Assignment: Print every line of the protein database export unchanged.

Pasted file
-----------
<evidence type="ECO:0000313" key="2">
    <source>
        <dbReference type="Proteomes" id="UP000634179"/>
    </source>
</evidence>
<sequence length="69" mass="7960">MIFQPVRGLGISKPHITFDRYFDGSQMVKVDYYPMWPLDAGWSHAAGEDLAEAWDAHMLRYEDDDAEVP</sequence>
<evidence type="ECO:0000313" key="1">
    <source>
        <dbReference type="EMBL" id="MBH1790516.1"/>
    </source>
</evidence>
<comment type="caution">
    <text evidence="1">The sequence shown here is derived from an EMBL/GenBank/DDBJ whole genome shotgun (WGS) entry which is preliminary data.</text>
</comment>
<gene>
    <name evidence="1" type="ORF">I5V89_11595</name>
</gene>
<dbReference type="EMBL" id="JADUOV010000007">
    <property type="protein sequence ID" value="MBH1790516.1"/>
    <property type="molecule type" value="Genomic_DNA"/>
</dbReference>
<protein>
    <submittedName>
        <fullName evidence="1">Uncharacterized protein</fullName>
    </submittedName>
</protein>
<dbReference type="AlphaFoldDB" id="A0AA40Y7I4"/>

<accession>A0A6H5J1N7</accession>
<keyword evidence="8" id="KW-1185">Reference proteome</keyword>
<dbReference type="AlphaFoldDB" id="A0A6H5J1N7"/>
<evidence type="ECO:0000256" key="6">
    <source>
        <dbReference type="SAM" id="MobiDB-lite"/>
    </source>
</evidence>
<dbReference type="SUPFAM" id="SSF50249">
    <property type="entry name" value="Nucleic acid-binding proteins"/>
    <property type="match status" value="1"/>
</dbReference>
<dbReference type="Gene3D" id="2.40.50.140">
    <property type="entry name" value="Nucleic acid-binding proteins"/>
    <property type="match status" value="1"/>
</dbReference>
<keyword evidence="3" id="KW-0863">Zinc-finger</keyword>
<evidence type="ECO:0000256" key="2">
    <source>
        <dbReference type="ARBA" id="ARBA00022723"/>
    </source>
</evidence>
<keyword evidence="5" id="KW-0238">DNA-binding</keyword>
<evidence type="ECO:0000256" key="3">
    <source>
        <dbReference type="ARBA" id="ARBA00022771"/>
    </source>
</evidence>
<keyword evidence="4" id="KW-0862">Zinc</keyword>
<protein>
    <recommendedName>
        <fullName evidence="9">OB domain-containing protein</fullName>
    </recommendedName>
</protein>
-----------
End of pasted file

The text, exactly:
<evidence type="ECO:0000313" key="2">
    <source>
        <dbReference type="Proteomes" id="UP000634179"/>
    </source>
</evidence>
<sequence length="69" mass="7960">MIFQPVRGLGISKPHITFDRYFDGSQMVKVDYYPMWPLDAGWSHAAGEDLAEAWDAHMLRYEDDDAEVP</sequence>
<evidence type="ECO:0000313" key="1">
    <source>
        <dbReference type="EMBL" id="MBH1790516.1"/>
    </source>
</evidence>
<comment type="caution">
    <text evidence="1">The sequence shown here is derived from an EMBL/GenBank/DDBJ whole genome shotgun (WGS) entry which is preliminary data.</text>
</comment>
<gene>
    <name evidence="1" type="ORF">I5V89_11595</name>
</gene>
<dbReference type="EMBL" id="JADUOV010000007">
    <property type="protein sequence ID" value="MBH1790516.1"/>
    <property type="molecule type" value="Genomic_DNA"/>
</dbReference>
<protein>
    <submittedName>
        <fullName evidence="1">Uncharacterized protein</fullName>
    </submittedName>
</protein>
<dbReference type="AlphaFoldDB" id="A0AA40Y7I4"/>

<accession>A0A6H5J1N7</accession>
<keyword evidence="8" id="KW-1185">Reference proteome</keyword>
<dbReference type="AlphaFoldDB" id="A0A6H5J1N7"/>
<evidence type="ECO:0000256" key="6">
    <source>
        <dbReference type="SAM" id="MobiDB-lite"/>
    </source>
</evidence>
<dbReference type="SUPFAM" id="SSF50249">
    <property type="entry name" value="Nucleic acid-binding proteins"/>
    <property type="match status" value="1"/>
</dbReference>
<dbReference type="Gene3D" id="2.40.50.140">
    <property type="entry name" value="Nucleic acid-binding proteins"/>
    <property type="match status" value="1"/>
</dbReference>
<keyword evidence="3" id="KW-0863">Zinc-finger</keyword>
<evidence type="ECO:0000256" key="2">
    <source>
        <dbReference type="ARBA" id="ARBA00022723"/>
    </source>
</evidence>
<keyword evidence="5" id="KW-0238">DNA-binding</keyword>
<evidence type="ECO:0000256" key="3">
    <source>
        <dbReference type="ARBA" id="ARBA00022771"/>
    </source>
</evidence>
<keyword evidence="4" id="KW-0862">Zinc</keyword>
<protein>
    <recommendedName>
        <fullName evidence="9">OB domain-containing protein</fullName>
    </recommendedName>
</protein>